Monday, July 26, 2010

Seattle City Council Splits the Tunnel "baby", McGinn Cries over failure to stop project

The Seattle City Council has been struggling to both keep the Alaska Way Viaduct replacement project moving, and deny responsibility for the state's portion of the project, the tunnel.

In an effort to delay an possibly kill the project, Mayor Mike McGinn attempted to force a public vote when the council passed an ordinance allowing the project to move ahead.

The council was trapped by having to do two things at once, keep the project moving, and deny responsibility for tunnel cost overruns. The state legislature is not in session to resolve the cost overrun language.

Today the Seattle City Council stated that they would not issue an ordinance, but a council resolution stating that it both supports the technical aspects of the tunnel and project, but reserved the right to revue the the vendor bids before proceeding.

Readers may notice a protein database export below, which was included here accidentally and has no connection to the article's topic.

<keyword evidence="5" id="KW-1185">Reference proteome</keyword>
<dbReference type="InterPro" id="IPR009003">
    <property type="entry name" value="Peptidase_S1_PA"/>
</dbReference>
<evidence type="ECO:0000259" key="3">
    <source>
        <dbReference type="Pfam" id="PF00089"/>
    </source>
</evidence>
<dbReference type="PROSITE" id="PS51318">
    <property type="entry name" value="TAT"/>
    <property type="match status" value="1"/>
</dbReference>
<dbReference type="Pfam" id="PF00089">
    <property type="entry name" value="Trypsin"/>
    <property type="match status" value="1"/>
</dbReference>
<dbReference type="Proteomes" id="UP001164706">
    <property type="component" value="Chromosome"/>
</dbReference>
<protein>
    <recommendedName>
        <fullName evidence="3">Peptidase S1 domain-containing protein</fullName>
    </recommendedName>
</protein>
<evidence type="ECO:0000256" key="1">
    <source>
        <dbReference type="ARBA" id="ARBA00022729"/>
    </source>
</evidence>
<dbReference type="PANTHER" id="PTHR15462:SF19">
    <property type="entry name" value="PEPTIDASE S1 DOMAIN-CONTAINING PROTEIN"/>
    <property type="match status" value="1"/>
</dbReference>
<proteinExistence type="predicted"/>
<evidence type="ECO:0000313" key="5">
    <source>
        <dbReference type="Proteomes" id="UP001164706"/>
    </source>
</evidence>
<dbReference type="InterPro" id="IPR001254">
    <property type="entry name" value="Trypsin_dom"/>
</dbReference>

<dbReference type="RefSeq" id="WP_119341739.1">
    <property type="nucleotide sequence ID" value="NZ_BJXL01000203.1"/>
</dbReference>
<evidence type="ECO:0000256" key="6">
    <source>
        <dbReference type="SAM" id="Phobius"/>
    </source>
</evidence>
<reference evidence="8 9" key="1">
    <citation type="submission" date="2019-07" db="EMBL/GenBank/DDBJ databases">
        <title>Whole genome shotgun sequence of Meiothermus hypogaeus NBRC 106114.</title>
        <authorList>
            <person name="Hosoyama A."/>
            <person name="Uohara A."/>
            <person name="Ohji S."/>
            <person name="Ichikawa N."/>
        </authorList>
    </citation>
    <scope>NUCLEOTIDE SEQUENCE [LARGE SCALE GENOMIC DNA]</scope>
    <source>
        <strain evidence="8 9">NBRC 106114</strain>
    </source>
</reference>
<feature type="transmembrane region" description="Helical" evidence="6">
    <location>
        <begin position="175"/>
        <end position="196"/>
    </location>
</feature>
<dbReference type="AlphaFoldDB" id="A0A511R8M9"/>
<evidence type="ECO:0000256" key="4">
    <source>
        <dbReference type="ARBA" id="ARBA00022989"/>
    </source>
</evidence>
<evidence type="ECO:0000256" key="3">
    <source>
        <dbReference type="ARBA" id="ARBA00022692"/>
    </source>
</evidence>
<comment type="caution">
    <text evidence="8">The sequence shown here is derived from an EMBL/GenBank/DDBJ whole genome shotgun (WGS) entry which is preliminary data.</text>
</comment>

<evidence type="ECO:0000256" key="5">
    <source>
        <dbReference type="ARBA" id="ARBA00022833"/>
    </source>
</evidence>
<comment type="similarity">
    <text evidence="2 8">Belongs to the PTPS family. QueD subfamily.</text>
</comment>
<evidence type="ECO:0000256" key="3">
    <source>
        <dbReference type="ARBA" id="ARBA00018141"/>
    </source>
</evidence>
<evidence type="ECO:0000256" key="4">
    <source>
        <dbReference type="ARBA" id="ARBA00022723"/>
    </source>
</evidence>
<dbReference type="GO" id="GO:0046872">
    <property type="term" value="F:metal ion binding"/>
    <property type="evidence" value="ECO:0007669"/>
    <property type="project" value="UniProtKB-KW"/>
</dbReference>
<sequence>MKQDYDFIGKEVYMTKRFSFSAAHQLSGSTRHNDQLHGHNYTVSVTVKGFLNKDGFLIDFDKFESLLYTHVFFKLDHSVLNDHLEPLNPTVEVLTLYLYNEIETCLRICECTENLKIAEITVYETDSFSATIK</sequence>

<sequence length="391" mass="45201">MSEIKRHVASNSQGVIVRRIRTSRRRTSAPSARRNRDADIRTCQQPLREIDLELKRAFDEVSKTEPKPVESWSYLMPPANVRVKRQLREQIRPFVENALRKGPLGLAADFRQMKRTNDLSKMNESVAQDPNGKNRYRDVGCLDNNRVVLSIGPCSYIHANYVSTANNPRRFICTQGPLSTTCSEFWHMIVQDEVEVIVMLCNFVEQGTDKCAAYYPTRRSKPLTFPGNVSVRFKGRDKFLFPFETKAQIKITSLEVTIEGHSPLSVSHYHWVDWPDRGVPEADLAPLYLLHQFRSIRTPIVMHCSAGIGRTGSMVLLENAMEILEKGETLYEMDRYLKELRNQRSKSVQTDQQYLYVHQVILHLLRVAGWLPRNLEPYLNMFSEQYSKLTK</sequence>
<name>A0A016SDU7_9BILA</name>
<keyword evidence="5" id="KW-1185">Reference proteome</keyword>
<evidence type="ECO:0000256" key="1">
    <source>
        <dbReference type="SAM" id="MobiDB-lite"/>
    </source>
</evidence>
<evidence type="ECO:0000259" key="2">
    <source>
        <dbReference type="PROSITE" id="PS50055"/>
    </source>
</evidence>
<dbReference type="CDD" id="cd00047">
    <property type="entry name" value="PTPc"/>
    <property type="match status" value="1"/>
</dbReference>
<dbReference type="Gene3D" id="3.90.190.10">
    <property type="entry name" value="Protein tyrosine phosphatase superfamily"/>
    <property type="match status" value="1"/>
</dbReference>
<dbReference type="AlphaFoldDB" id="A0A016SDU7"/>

A Seattle City Council plan to delay signing Highway 99 tunnel agreements with the state is a change of course that would allow the state to seek bids for the project without worrying about two threats: a mayoral veto or a public vote.

Council says it will postpone signing tunnel agreement for months, Seattle Times Newspaper

The council has effectively kept the project going and dumped the cost overrun issue back in the state legislature's lap.

The tunnel does not have majority support, neither does any viaduct replacement option. What has become the least popular option is the cost overrun language.
Today the Seattle City Council, City Attorney the Washington State Governor and Attorney General, all came out against the state legislature's cost overrun language.

Seattle Mayor Mike McGinn has claimed that he is intent on denying the city be responsible for cost overruns. So, what was his reaction?
Mayor's Statement

"It appears that Council is doing everything possible to prevent a public vote. Yet they still have not dealt with the underlying issue - who will pay for overruns given the $2.4 billion cap in state law. Until the state law is changed, Seattle remains at risk of paying cost overruns."
Office of the Mayor

The tables have turned on the mayor, but his adoring fans will not allow him to let go.